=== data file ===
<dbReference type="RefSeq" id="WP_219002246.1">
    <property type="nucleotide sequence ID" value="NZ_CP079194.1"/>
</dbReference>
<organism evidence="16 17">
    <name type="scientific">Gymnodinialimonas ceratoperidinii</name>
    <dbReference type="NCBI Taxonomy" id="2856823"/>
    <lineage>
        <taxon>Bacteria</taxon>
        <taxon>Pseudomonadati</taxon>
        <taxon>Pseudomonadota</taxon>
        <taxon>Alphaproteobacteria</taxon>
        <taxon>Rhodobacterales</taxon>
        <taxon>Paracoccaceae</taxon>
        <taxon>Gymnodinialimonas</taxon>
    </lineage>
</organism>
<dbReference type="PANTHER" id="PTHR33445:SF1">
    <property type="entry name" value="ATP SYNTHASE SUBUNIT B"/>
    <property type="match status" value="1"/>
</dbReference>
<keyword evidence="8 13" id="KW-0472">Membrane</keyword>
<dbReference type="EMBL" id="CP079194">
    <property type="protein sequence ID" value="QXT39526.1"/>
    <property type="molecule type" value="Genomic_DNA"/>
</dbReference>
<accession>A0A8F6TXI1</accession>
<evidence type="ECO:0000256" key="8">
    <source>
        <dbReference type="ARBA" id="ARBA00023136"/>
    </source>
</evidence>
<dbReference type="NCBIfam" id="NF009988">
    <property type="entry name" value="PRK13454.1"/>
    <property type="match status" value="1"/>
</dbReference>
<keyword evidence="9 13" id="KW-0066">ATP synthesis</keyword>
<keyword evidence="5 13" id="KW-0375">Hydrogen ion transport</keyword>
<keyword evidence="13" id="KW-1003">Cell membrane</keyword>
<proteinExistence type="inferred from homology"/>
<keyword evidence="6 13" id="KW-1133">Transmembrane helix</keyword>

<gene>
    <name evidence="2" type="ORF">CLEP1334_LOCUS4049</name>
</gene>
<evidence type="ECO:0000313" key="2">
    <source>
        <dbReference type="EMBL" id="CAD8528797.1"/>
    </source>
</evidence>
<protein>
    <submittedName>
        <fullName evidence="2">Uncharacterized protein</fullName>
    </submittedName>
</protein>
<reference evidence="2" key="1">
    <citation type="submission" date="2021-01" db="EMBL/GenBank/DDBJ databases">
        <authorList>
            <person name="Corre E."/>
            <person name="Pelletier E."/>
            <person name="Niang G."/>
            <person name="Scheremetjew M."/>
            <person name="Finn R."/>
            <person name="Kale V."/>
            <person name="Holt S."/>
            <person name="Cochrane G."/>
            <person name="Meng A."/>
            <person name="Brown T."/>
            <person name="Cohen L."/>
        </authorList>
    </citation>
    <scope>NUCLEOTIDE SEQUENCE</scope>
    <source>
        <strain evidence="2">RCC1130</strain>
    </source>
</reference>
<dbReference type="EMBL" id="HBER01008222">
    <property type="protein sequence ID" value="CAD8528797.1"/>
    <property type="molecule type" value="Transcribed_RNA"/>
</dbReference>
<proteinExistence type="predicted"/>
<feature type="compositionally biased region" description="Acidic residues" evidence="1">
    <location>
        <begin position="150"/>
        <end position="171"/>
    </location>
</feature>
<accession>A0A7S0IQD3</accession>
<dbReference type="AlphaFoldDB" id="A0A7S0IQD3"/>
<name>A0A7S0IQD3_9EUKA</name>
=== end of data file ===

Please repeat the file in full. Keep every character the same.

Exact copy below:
<dbReference type="RefSeq" id="WP_219002246.1">
    <property type="nucleotide sequence ID" value="NZ_CP079194.1"/>
</dbReference>
<organism evidence="16 17">
    <name type="scientific">Gymnodinialimonas ceratoperidinii</name>
    <dbReference type="NCBI Taxonomy" id="2856823"/>
    <lineage>
        <taxon>Bacteria</taxon>
        <taxon>Pseudomonadati</taxon>
        <taxon>Pseudomonadota</taxon>
        <taxon>Alphaproteobacteria</taxon>
        <taxon>Rhodobacterales</taxon>
        <taxon>Paracoccaceae</taxon>
        <taxon>Gymnodinialimonas</taxon>
    </lineage>
</organism>
<dbReference type="PANTHER" id="PTHR33445:SF1">
    <property type="entry name" value="ATP SYNTHASE SUBUNIT B"/>
    <property type="match status" value="1"/>
</dbReference>
<keyword evidence="8 13" id="KW-0472">Membrane</keyword>
<dbReference type="EMBL" id="CP079194">
    <property type="protein sequence ID" value="QXT39526.1"/>
    <property type="molecule type" value="Genomic_DNA"/>
</dbReference>
<accession>A0A8F6TXI1</accession>
<evidence type="ECO:0000256" key="8">
    <source>
        <dbReference type="ARBA" id="ARBA00023136"/>
    </source>
</evidence>
<dbReference type="NCBIfam" id="NF009988">
    <property type="entry name" value="PRK13454.1"/>
    <property type="match status" value="1"/>
</dbReference>
<keyword evidence="9 13" id="KW-0066">ATP synthesis</keyword>
<keyword evidence="5 13" id="KW-0375">Hydrogen ion transport</keyword>
<keyword evidence="13" id="KW-1003">Cell membrane</keyword>
<proteinExistence type="inferred from homology"/>
<keyword evidence="6 13" id="KW-1133">Transmembrane helix</keyword>

<gene>
    <name evidence="2" type="ORF">CLEP1334_LOCUS4049</name>
</gene>
<evidence type="ECO:0000313" key="2">
    <source>
        <dbReference type="EMBL" id="CAD8528797.1"/>
    </source>
</evidence>
<protein>
    <submittedName>
        <fullName evidence="2">Uncharacterized protein</fullName>
    </submittedName>
</protein>
<reference evidence="2" key="1">
    <citation type="submission" date="2021-01" db="EMBL/GenBank/DDBJ databases">
        <authorList>
            <person name="Corre E."/>
            <person name="Pelletier E."/>
            <person name="Niang G."/>
            <person name="Scheremetjew M."/>
            <person name="Finn R."/>
            <person name="Kale V."/>
            <person name="Holt S."/>
            <person name="Cochrane G."/>
            <person name="Meng A."/>
            <person name="Brown T."/>
            <person name="Cohen L."/>
        </authorList>
    </citation>
    <scope>NUCLEOTIDE SEQUENCE</scope>
    <source>
        <strain evidence="2">RCC1130</strain>
    </source>
</reference>
<dbReference type="EMBL" id="HBER01008222">
    <property type="protein sequence ID" value="CAD8528797.1"/>
    <property type="molecule type" value="Transcribed_RNA"/>
</dbReference>
<proteinExistence type="predicted"/>
<feature type="compositionally biased region" description="Acidic residues" evidence="1">
    <location>
        <begin position="150"/>
        <end position="171"/>
    </location>
</feature>
<accession>A0A7S0IQD3</accession>
<dbReference type="AlphaFoldDB" id="A0A7S0IQD3"/>
<name>A0A7S0IQD3_9EUKA</name>